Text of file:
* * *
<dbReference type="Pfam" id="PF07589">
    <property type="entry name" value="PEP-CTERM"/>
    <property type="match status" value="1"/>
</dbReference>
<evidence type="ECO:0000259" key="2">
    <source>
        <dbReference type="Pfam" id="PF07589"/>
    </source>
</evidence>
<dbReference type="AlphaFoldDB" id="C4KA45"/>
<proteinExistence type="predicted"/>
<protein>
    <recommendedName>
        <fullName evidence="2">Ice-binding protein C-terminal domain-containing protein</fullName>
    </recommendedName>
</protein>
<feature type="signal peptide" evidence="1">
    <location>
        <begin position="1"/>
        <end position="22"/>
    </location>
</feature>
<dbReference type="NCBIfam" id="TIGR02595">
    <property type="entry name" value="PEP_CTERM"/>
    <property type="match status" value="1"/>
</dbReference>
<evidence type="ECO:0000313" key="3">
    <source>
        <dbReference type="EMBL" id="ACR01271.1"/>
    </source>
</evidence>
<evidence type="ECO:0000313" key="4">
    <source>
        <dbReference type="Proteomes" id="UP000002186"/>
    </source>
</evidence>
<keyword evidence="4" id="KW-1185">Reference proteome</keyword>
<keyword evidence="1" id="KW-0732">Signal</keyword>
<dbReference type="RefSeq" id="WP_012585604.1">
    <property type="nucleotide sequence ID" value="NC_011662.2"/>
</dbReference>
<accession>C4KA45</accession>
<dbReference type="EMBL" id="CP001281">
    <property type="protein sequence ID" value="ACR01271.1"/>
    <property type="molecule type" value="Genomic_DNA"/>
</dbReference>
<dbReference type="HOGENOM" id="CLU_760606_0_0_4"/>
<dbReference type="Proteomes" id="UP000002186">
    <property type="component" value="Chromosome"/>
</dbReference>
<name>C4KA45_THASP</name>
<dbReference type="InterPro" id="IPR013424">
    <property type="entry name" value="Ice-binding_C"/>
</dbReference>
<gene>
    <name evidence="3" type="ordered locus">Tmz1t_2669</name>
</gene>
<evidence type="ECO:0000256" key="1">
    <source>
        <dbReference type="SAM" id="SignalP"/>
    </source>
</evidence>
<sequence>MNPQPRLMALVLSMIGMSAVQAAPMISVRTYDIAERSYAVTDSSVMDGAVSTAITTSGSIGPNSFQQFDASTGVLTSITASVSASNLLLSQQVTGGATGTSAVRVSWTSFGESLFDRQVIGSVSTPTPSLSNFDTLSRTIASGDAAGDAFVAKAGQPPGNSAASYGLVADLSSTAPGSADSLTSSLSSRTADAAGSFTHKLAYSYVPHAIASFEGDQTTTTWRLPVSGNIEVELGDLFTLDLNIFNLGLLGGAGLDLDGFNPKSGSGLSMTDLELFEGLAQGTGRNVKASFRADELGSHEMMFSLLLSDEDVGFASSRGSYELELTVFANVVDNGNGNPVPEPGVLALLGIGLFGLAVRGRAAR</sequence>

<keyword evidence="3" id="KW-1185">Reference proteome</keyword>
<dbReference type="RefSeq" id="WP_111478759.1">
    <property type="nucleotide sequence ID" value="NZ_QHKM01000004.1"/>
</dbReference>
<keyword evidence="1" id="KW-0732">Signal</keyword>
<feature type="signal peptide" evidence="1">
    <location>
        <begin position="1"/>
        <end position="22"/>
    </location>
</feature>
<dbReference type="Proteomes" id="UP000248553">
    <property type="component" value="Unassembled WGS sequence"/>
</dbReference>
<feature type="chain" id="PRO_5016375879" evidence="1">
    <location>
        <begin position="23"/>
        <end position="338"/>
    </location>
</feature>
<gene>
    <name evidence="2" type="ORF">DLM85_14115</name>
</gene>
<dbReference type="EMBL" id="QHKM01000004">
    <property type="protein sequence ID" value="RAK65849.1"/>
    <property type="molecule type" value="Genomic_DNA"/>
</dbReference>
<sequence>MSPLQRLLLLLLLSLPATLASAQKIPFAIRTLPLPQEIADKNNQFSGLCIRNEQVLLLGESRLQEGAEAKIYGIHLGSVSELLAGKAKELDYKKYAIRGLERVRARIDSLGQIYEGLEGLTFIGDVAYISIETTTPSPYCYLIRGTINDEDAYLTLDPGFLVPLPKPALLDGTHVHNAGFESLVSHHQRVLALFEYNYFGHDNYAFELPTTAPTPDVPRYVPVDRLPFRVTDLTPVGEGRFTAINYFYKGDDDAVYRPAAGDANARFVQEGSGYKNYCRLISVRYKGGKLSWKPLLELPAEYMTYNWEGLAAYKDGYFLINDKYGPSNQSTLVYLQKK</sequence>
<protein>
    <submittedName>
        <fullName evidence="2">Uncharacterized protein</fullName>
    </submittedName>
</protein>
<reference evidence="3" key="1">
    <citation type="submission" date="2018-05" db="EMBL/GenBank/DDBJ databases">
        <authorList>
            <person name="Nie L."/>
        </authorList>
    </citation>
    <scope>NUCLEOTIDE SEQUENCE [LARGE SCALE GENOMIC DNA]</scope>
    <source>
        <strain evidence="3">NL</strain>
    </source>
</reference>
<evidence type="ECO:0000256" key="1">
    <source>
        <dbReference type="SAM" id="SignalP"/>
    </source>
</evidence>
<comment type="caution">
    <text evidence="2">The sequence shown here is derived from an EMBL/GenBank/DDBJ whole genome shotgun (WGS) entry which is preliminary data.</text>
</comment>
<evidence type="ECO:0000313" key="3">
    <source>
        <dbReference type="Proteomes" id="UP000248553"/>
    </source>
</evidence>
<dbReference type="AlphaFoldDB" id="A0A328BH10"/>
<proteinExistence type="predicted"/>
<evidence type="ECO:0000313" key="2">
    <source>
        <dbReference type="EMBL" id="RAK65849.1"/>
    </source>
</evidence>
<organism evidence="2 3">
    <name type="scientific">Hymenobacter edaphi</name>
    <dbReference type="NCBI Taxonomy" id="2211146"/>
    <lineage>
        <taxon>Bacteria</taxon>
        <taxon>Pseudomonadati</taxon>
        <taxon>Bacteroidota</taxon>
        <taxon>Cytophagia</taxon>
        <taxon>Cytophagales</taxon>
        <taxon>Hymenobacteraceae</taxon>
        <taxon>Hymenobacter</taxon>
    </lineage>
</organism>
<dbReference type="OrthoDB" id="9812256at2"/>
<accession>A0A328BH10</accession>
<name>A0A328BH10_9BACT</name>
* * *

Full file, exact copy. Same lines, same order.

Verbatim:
<dbReference type="Pfam" id="PF07589">
    <property type="entry name" value="PEP-CTERM"/>
    <property type="match status" value="1"/>
</dbReference>
<evidence type="ECO:0000259" key="2">
    <source>
        <dbReference type="Pfam" id="PF07589"/>
    </source>
</evidence>
<dbReference type="AlphaFoldDB" id="C4KA45"/>
<proteinExistence type="predicted"/>
<protein>
    <recommendedName>
        <fullName evidence="2">Ice-binding protein C-terminal domain-containing protein</fullName>
    </recommendedName>
</protein>
<feature type="signal peptide" evidence="1">
    <location>
        <begin position="1"/>
        <end position="22"/>
    </location>
</feature>
<dbReference type="NCBIfam" id="TIGR02595">
    <property type="entry name" value="PEP_CTERM"/>
    <property type="match status" value="1"/>
</dbReference>
<evidence type="ECO:0000313" key="3">
    <source>
        <dbReference type="EMBL" id="ACR01271.1"/>
    </source>
</evidence>
<evidence type="ECO:0000313" key="4">
    <source>
        <dbReference type="Proteomes" id="UP000002186"/>
    </source>
</evidence>
<keyword evidence="4" id="KW-1185">Reference proteome</keyword>
<keyword evidence="1" id="KW-0732">Signal</keyword>
<dbReference type="RefSeq" id="WP_012585604.1">
    <property type="nucleotide sequence ID" value="NC_011662.2"/>
</dbReference>
<accession>C4KA45</accession>
<dbReference type="EMBL" id="CP001281">
    <property type="protein sequence ID" value="ACR01271.1"/>
    <property type="molecule type" value="Genomic_DNA"/>
</dbReference>
<dbReference type="HOGENOM" id="CLU_760606_0_0_4"/>
<dbReference type="Proteomes" id="UP000002186">
    <property type="component" value="Chromosome"/>
</dbReference>
<name>C4KA45_THASP</name>
<dbReference type="InterPro" id="IPR013424">
    <property type="entry name" value="Ice-binding_C"/>
</dbReference>
<gene>
    <name evidence="3" type="ordered locus">Tmz1t_2669</name>
</gene>
<evidence type="ECO:0000256" key="1">
    <source>
        <dbReference type="SAM" id="SignalP"/>
    </source>
</evidence>
<sequence>MNPQPRLMALVLSMIGMSAVQAAPMISVRTYDIAERSYAVTDSSVMDGAVSTAITTSGSIGPNSFQQFDASTGVLTSITASVSASNLLLSQQVTGGATGTSAVRVSWTSFGESLFDRQVIGSVSTPTPSLSNFDTLSRTIASGDAAGDAFVAKAGQPPGNSAASYGLVADLSSTAPGSADSLTSSLSSRTADAAGSFTHKLAYSYVPHAIASFEGDQTTTTWRLPVSGNIEVELGDLFTLDLNIFNLGLLGGAGLDLDGFNPKSGSGLSMTDLELFEGLAQGTGRNVKASFRADELGSHEMMFSLLLSDEDVGFASSRGSYELELTVFANVVDNGNGNPVPEPGVLALLGIGLFGLAVRGRAAR</sequence>

<keyword evidence="3" id="KW-1185">Reference proteome</keyword>
<dbReference type="RefSeq" id="WP_111478759.1">
    <property type="nucleotide sequence ID" value="NZ_QHKM01000004.1"/>
</dbReference>
<keyword evidence="1" id="KW-0732">Signal</keyword>
<feature type="signal peptide" evidence="1">
    <location>
        <begin position="1"/>
        <end position="22"/>
    </location>
</feature>
<dbReference type="Proteomes" id="UP000248553">
    <property type="component" value="Unassembled WGS sequence"/>
</dbReference>
<feature type="chain" id="PRO_5016375879" evidence="1">
    <location>
        <begin position="23"/>
        <end position="338"/>
    </location>
</feature>
<gene>
    <name evidence="2" type="ORF">DLM85_14115</name>
</gene>
<dbReference type="EMBL" id="QHKM01000004">
    <property type="protein sequence ID" value="RAK65849.1"/>
    <property type="molecule type" value="Genomic_DNA"/>
</dbReference>
<sequence>MSPLQRLLLLLLLSLPATLASAQKIPFAIRTLPLPQEIADKNNQFSGLCIRNEQVLLLGESRLQEGAEAKIYGIHLGSVSELLAGKAKELDYKKYAIRGLERVRARIDSLGQIYEGLEGLTFIGDVAYISIETTTPSPYCYLIRGTINDEDAYLTLDPGFLVPLPKPALLDGTHVHNAGFESLVSHHQRVLALFEYNYFGHDNYAFELPTTAPTPDVPRYVPVDRLPFRVTDLTPVGEGRFTAINYFYKGDDDAVYRPAAGDANARFVQEGSGYKNYCRLISVRYKGGKLSWKPLLELPAEYMTYNWEGLAAYKDGYFLINDKYGPSNQSTLVYLQKK</sequence>
<protein>
    <submittedName>
        <fullName evidence="2">Uncharacterized protein</fullName>
    </submittedName>
</protein>
<reference evidence="3" key="1">
    <citation type="submission" date="2018-05" db="EMBL/GenBank/DDBJ databases">
        <authorList>
            <person name="Nie L."/>
        </authorList>
    </citation>
    <scope>NUCLEOTIDE SEQUENCE [LARGE SCALE GENOMIC DNA]</scope>
    <source>
        <strain evidence="3">NL</strain>
    </source>
</reference>
<evidence type="ECO:0000256" key="1">
    <source>
        <dbReference type="SAM" id="SignalP"/>
    </source>
</evidence>
<comment type="caution">
    <text evidence="2">The sequence shown here is derived from an EMBL/GenBank/DDBJ whole genome shotgun (WGS) entry which is preliminary data.</text>
</comment>
<evidence type="ECO:0000313" key="3">
    <source>
        <dbReference type="Proteomes" id="UP000248553"/>
    </source>
</evidence>
<dbReference type="AlphaFoldDB" id="A0A328BH10"/>
<proteinExistence type="predicted"/>
<evidence type="ECO:0000313" key="2">
    <source>
        <dbReference type="EMBL" id="RAK65849.1"/>
    </source>
</evidence>
<organism evidence="2 3">
    <name type="scientific">Hymenobacter edaphi</name>
    <dbReference type="NCBI Taxonomy" id="2211146"/>
    <lineage>
        <taxon>Bacteria</taxon>
        <taxon>Pseudomonadati</taxon>
        <taxon>Bacteroidota</taxon>
        <taxon>Cytophagia</taxon>
        <taxon>Cytophagales</taxon>
        <taxon>Hymenobacteraceae</taxon>
        <taxon>Hymenobacter</taxon>
    </lineage>
</organism>
<dbReference type="OrthoDB" id="9812256at2"/>
<accession>A0A328BH10</accession>
<name>A0A328BH10_9BACT</name>